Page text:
Biopic of baseball legend has lots of drinking, some sex.
No reviews yet.Add your rating
No reviews yet.Add your rating
Common Sense is a nonprofit organization. Your purchase helps us remain independent and ad-free.
Did we miss something on diversity?
Research shows a connection between kids' healthy self-esteem and positive portrayals in media. That's why we've added a new "Diverse Representations" section to our reviews that will be rolling out on an ongoing basis. You can help us help kids by suggesting a diversity update.
Suggest an Update
A Lot or a Little?
The parents' guide to what's in this movie.
What Parents Need to Know
Parents need to know that The Babe is a 1992 biopic in which John Goodman plays baseball legend Babe Ruth. For parents looking for baseball movies, it's worth mentioning that this movie focuses just as much, if not more, on Ruth's exploits off the field as on, including his voracious appetites for food, drink, and sex. Ruth is shown arriving at the ballpark extremely drunk (but plays anyway), drunk at parties in bars and speakeasies, and, in one scene, engaged in a champagne guzzling contest with a Ziegfeld Folly performer who would later be his wife. Cigar and cigarette smoking, tobacco chewing. In some scenes, Ruth's first wife, in the midst of arguments or moments of anxiety, is shown taking prescription pills of some kind. During an argument, Ruth's first wife confronts him on rumors that he slept with four women at the same time. While trying to conceive a child, Ruth's first wife tells him that they've already had sex three times that day. During a raucous party, a couple is shown in a bathtub (no nudity). Some fighting in bench-clearing brawls and in the stands. A young Ruth is dropped off and left at a boys' school because he's deemed "incorrigible," and contends with bullies who verbally abuse him due to his weight; in one scene Ruth attacks a boy with a pair of scissors, poking the boy in the forehead. Profanity includes "s--t," "piss," "goddamn," "bastard," "crap," "ass," "son of a bitch," "damn," and "hell."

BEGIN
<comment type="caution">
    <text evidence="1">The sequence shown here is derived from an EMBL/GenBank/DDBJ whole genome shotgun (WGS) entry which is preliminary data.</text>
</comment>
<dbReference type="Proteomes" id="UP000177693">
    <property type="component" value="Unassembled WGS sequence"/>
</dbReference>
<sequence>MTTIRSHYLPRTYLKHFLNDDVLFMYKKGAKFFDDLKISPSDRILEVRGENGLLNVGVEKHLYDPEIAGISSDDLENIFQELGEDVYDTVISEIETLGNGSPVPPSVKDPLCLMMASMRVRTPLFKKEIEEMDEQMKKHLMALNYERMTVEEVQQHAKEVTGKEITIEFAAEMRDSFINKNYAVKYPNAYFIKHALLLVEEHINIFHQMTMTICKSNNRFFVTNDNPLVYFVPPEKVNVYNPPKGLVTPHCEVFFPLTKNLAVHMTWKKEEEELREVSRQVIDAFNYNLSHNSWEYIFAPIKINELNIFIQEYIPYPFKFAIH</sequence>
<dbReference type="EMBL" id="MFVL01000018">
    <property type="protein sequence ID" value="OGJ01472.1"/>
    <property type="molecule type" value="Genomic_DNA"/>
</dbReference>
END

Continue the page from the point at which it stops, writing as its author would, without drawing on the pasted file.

There aren't any reviews yet. Be the first to review this title.
What's the Story?
THE BABE follows the life and times of baseball legend Babe Ruth (John Goodman) and his exploits both on and off the field. As a boy unloved by his parents, Ruth is dropped off at a strict boys' school in Baltimore after being deemed "incorrigible." While other kids taunt him for his weight, a baseball-obsessed priest (James Cromwell) pitches to Ruth one day, and Ruth knocks every pitch out of the park. As Ruth grows older and the talk of his talent spreads, Ruth is signed to the Big Leagues, first for the Baltimore Orioles, but then to the Boston Red Sox. At Boston, Ruth's fame as a slugger grows to immense proportions, as does his love of women, food, and drink. It's in Boston where he meets his first wife, Helen, who he marries and provides with a farm so she can live out her dream of taking care of farm animals. However, this is not enough for her, as Ruth's drinking and carousing only increase, especially once he's traded to the New York Yankees. As his marriage to Helen falls apart, Ruth becomes more attached to Claire (Kelly McGillis), a vaudeville performer he has known since his Boston days, to whom he confesses his dream of one day becoming a manager. But as Ruth's career begins a long and sad tailspin, it seems that baseball doesn't love him back, and in a final season with the Boston Braves, Ruth wants to show, at least one more time, that he'll always be one of the greatest to ever play the game.